Prince Abdulaziz bin Salman of Saudi Arabia spent most of his adult life as energy-minister-in-waiting. But just six days after becoming the first royal to take on the role, the kingdom’s oil production was cut in half by a series of drone and missile attacks that set the world’s largest crude processing facility ablaze.
The attack on Abqaiq in September 2019, which Riyadh and Washington blame on Iran, was an early test of Prince Abdulaziz, the son of King Salman and half brother of the kingdom’s notorious crown prince, Mohammed bin Salman.
As oil prices surged 20 per cent the prince was whisked by private jet from London to Saudi Arabia’s eastern province, after which he soon announced the kingdom would be able to maintain oil supplies while it repaired the damage.
Oil traders watched prices reverse. But while Prince Abdulaziz might have been lucky in this instance, the tests have barely stopped since.
In less than two years he has had to navigate the controversial public listing of Saudi Aramco in late 2019; the start of the Covid-19 pandemic; a subsequent shortlived price war with Russia; and then calls from President Donald Trump for the kingdom to reverse course and lead a record cut in global oil production.
His supporters say the 61-year-old prince, who has been married for 34 years and has three children in their twenties, has proved equal to the task. “If it wasn’t for his experience any one of these events would have overwhelmed an energy minister,” says Bassam Fattouh at the Oxford Institute for Energy Studies, where Prince Abdulaziz sits on the board.
But to his critics, Prince Abdulaziz has his flaws, including playing down two of the biggest tests lurking in the background.
Rising oil prices — Brent crude climbed above $70 a barrel this week — are not universally welcomed when inflation fears have resurfaced on the horizon. And his dismissal this week of the International Energy Agency’s “road map” for a net zero future as being from La La Land has put him at odds with shifting sentiment in an industry finally taking climate change seriously.
His softly spoken diplomatic veneer often slips in such moments to reveal an altogether haughtier, sharp-tongued response to criticism or doubt more in line with his royal status. “You never know which kind of Abdulaziz you’re going to get,” says one veteran Opec delegate. “There are some meetings where he is on a big high and congenial and others where he just loses the plot against certain countries.”
Slim and bespectacled with an academic air, Prince Abdulaziz presents himself as a low-key but shrewd negotiator who wants to build consensus. Years working for technocrats such as former ministers Ali Al Naimi and Khalid Al Falih, people close to him say, is a sign of his temperament despite being a prince bestowed with immense privilege.
Yet he relishes the limelight at press conferences and wields his status as the de facto head of Opec and a direct line into the House of Saud to get his way.
Last year he warned traders daring to bet against Saudi oil policy that they would be “ouching like hell”. This week he said he wanted to bring “speculators” in the oil market “to their knees”.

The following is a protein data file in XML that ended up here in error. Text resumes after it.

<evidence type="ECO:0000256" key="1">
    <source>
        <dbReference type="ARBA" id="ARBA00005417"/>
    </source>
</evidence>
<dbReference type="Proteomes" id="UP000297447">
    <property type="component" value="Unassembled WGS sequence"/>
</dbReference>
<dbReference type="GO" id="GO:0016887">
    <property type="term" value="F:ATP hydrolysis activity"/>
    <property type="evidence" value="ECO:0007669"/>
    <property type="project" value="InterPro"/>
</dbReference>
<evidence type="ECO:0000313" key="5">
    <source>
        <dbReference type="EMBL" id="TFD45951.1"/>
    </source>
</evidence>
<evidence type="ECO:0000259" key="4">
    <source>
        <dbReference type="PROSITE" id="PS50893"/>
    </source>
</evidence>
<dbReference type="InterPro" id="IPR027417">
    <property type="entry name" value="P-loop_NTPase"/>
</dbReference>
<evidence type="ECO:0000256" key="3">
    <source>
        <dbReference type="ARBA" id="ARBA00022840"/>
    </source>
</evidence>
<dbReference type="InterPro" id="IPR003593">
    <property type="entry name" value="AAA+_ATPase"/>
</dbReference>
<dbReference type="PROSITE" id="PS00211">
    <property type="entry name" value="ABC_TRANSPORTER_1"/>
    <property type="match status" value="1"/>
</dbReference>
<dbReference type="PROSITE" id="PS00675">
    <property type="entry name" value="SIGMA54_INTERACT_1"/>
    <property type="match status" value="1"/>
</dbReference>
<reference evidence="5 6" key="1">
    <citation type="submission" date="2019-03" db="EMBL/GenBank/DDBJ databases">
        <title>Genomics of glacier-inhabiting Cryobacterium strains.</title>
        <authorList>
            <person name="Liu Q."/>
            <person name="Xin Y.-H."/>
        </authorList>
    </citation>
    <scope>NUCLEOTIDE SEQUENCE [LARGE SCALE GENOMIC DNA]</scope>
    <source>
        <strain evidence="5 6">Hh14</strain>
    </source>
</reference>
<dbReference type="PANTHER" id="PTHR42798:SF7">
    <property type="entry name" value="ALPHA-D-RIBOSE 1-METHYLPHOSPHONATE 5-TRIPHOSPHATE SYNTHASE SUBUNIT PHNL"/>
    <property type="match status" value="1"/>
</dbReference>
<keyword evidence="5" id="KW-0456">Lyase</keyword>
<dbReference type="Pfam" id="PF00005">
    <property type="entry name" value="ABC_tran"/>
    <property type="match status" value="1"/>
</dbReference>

He has pushed other Opec members to increase compliance with supply deals. But he also lavishes praise on those who do, leading one Opec meeting in a round of applause for Iraq, a frequent laggard, after it came close to hitting its targets.
“He likes to be unpredictable — to some extent it’s calculated unpredictability,” says Christyan Malek, head of oil research at JPMorgan.
Things become trickier when he is asked to respond to political actions taken by the kingdom, often by Prince Mohammed, who is his effective boss.
At the Davos summit last year, a UK television crew sought reaction to claims that Prince Mohammed had been involved in the hacking of Amazon founder Jeff Bezos’ phone. As he was pursued down a corridor, Prince Abdulaziz called the line of questioning “a mockery” and the reporter “stupid” before briefly yanking away his microphone.
He has made little comment on the killing of journalist Jamal Khashoggi, which the US concluded was approved by Prince Mohammed, though their relationship is not thought to be close according to people who know Prince Abdulaziz.
His allies would rather focus on his role in overhauling the domestic electricity sector and professionalising the relationship between Saudi Aramco and the energy ministry.
But while western oil companies pull back on fossil fuel investment under climate change pressure, the kingdom is barely hedging its bets.
Prince Mohammed wants to wean the Saudi Arabian economy off its oil dependence, but Prince Abdulaziz sees an opportunity to increase production capacity, believing the world will always need a cheap source of plentiful fuel.
Amrita Sen, analyst at Energy Aspects, says that Prince Abdulaziz “thinks deeply” about the challenges facing the world. “He does care a lot about the energy sector. He reflects on a lot of these issues.”
But any push to curb new oil projects, as proposed in the IEA net zero road map, is unlikely.
“Whoever put that scenario [together],” Prince Abdulaziz said this week, “is not in touch with reality.”